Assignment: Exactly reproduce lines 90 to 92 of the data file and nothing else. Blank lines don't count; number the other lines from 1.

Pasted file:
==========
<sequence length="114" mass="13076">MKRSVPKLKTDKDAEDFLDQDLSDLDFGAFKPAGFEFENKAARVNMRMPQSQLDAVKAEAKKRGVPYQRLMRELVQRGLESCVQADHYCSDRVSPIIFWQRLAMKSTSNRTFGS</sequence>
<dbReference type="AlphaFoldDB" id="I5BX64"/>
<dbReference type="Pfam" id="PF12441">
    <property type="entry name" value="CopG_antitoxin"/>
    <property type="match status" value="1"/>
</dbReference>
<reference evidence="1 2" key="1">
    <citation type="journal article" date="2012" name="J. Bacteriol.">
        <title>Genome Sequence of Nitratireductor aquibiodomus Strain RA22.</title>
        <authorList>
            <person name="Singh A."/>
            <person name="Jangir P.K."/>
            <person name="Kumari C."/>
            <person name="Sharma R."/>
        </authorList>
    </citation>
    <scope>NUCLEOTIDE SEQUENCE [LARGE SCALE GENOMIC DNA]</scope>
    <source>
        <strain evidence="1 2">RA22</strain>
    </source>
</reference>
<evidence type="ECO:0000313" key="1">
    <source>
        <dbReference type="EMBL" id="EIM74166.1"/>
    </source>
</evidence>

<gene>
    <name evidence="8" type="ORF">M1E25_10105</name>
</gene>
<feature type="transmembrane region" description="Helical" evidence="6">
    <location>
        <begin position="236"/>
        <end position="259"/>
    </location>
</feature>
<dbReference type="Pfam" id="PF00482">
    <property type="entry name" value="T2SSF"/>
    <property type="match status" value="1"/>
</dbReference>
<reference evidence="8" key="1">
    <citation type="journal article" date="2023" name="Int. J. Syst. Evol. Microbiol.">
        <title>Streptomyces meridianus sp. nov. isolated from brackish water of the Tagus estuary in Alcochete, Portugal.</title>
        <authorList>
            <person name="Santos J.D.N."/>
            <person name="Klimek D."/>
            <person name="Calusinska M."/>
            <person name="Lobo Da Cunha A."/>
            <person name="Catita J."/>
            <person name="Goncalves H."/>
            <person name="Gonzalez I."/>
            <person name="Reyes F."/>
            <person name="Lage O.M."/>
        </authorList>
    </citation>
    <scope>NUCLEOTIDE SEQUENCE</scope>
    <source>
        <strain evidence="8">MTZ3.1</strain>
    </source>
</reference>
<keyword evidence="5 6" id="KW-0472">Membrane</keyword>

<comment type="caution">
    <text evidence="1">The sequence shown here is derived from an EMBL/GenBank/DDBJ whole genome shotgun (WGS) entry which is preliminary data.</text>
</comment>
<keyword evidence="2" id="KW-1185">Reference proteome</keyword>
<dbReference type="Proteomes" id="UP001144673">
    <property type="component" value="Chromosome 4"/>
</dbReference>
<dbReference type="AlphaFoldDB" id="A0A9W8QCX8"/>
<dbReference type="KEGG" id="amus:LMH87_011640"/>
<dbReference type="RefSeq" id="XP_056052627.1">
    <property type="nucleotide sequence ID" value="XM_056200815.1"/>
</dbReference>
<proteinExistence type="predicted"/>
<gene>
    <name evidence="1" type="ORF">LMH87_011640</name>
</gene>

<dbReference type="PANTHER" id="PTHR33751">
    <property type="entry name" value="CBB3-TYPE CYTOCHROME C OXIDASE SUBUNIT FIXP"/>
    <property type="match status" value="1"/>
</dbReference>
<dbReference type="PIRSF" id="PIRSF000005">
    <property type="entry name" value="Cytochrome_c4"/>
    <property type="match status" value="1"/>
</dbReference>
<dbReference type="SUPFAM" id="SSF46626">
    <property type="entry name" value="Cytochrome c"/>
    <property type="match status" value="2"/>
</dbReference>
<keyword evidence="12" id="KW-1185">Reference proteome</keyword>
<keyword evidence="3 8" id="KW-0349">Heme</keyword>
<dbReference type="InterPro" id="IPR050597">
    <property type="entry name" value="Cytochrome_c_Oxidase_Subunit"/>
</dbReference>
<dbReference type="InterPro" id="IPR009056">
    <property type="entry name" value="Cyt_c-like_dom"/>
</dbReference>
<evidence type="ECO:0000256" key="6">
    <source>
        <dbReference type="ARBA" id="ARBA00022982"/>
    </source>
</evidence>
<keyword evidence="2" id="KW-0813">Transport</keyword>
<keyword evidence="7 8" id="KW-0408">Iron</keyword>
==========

<keyword evidence="3 8" id="KW-0349">Heme</keyword>
<dbReference type="InterPro" id="IPR050597">
    <property type="entry name" value="Cytochrome_c_Oxidase_Subunit"/>